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Transmission Intentional Destructive Acts

Intentional Destructive Acts
Present, Potentially Affected

Intentional destructive acts include, but are not limited to, vandalism, theft, sabotage, and terrorism at transmission lines, power stations, and substations. Each scenario stems from a variety of motivations, making it difficult to predict the likelihood and scale to which the transmission line or surrounding area might be affected by intentional destructive acts. In the event that an intentional destructive act occurs, contact local, state, and federal agencies to respond accordingly.

Intentional Destructive Acts Impacts & Mitigation

Intentional destructive acts can endanger national security, personal lives, and the power grid. Power stability can be compromised through vandalism or unauthorized site access. Unauthorized visitors may not have comprehensive power system knowledge and activate unforeseen consequences.

The following mitigation measures outline security practices to decrease the opportunities where an intentional destructive act can take place:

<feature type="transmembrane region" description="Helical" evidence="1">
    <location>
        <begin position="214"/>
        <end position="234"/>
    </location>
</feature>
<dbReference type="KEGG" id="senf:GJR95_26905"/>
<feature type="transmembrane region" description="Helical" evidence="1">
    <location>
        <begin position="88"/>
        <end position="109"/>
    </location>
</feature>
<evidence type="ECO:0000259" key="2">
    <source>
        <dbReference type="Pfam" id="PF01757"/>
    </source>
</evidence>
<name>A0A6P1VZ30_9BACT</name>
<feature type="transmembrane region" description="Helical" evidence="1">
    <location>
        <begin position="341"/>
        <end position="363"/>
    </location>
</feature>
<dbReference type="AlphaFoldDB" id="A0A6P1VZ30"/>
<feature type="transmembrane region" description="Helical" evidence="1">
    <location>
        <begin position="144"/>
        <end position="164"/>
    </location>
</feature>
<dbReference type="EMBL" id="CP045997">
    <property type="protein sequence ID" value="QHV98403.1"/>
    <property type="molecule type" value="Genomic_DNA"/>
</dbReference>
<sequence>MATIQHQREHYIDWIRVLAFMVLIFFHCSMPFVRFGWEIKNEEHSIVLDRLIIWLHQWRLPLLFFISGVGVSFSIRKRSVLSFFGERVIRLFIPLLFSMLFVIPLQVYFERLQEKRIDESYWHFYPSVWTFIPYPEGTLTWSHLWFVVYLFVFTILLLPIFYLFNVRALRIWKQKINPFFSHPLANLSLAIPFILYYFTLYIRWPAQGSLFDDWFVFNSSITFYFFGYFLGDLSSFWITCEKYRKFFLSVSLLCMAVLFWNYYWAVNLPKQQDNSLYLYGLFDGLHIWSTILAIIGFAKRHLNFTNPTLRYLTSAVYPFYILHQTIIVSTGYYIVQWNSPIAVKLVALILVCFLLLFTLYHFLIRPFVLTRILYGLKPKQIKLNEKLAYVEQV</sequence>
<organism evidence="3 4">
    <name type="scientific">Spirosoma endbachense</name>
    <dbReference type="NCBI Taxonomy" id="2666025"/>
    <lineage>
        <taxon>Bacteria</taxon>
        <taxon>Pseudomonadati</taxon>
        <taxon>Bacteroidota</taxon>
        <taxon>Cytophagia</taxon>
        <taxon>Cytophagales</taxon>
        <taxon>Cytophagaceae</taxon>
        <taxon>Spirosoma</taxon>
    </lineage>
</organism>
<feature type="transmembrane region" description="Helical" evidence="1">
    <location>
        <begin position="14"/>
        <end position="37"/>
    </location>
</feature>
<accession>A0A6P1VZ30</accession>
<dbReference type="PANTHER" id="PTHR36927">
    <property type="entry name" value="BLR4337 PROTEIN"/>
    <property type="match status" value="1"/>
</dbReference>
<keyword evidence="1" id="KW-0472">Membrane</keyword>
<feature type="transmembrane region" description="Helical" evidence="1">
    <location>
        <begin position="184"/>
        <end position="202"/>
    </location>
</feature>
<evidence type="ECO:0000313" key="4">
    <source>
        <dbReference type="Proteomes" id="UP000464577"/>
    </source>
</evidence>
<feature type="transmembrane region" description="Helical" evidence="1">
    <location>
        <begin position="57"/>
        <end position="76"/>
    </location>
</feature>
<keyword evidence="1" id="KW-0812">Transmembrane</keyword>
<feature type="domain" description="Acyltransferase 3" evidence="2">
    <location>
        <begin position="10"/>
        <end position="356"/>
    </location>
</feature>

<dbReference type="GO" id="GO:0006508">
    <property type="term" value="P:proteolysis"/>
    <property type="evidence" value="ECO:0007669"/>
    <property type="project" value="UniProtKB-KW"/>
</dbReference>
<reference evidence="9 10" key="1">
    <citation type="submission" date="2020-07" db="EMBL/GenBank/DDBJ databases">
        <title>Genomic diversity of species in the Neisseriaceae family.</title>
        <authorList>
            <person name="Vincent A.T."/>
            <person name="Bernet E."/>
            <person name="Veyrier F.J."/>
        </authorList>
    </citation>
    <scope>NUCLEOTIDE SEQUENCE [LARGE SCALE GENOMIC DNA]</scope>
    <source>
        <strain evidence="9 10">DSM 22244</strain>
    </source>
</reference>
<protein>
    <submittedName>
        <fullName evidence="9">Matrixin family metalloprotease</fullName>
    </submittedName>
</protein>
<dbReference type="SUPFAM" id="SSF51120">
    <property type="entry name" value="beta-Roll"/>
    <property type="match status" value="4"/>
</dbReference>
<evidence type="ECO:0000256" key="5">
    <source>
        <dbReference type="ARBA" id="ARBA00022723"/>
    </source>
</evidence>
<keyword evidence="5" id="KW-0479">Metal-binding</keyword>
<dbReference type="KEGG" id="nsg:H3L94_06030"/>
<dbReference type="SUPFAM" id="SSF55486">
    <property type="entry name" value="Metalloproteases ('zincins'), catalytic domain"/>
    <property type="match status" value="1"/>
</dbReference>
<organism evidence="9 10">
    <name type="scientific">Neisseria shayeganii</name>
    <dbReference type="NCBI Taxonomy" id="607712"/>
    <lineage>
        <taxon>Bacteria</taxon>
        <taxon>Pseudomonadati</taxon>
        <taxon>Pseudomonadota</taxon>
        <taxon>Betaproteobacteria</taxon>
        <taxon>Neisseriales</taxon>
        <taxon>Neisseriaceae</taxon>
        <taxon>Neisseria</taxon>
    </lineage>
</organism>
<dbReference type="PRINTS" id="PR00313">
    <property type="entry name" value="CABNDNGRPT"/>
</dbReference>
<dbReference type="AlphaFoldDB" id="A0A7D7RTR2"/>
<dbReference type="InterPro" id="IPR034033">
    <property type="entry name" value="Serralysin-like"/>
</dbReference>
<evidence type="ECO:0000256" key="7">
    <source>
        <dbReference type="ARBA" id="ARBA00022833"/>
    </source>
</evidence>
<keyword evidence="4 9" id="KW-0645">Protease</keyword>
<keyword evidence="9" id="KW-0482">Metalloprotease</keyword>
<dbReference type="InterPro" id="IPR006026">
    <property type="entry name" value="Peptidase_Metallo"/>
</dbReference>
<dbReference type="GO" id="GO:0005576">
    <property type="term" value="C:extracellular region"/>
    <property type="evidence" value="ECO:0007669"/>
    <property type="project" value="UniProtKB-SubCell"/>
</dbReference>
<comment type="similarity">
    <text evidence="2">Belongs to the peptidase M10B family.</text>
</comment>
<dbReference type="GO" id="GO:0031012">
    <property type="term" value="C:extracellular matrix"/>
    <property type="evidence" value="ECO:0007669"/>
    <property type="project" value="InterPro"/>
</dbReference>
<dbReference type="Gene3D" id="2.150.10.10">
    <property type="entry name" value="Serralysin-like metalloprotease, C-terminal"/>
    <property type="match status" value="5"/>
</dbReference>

Physical deterrents

  • Install fences, voltage warning signs, and 24-hour cameras; conduct regular inspections, establish a confidential hotline to report suspicious activity, and offer rewards for significant criminal activity information.
  • At construction sites hire security officers to inspect on-site traffic and large loads.
  • These mitigation measures may discourage theft, vandalism, and unauthorized facility access.

Product selection

  • When available, replace solid copper wire with copper-coated steel wire, and post signs indicating the product change to decrease vandalism.

Grid backups

  • Incorporate grid redundancies to enable power to be routed around an effected area along the transmission line.
  • This increases power stability and decreases incentives to perform intentional destructive acts.

Adjacent lines

  • Avoid constructing adjacent transmission line corridors to decrease the affected area impacts from an intentional destructive act event.

Agency collaboration

  • Coordinate with nearby agencies to strengthen security intelligence.
  • Inter-agency relationships promote fast response times and resources available to conduct an investigation if an intentional destructive act occurs.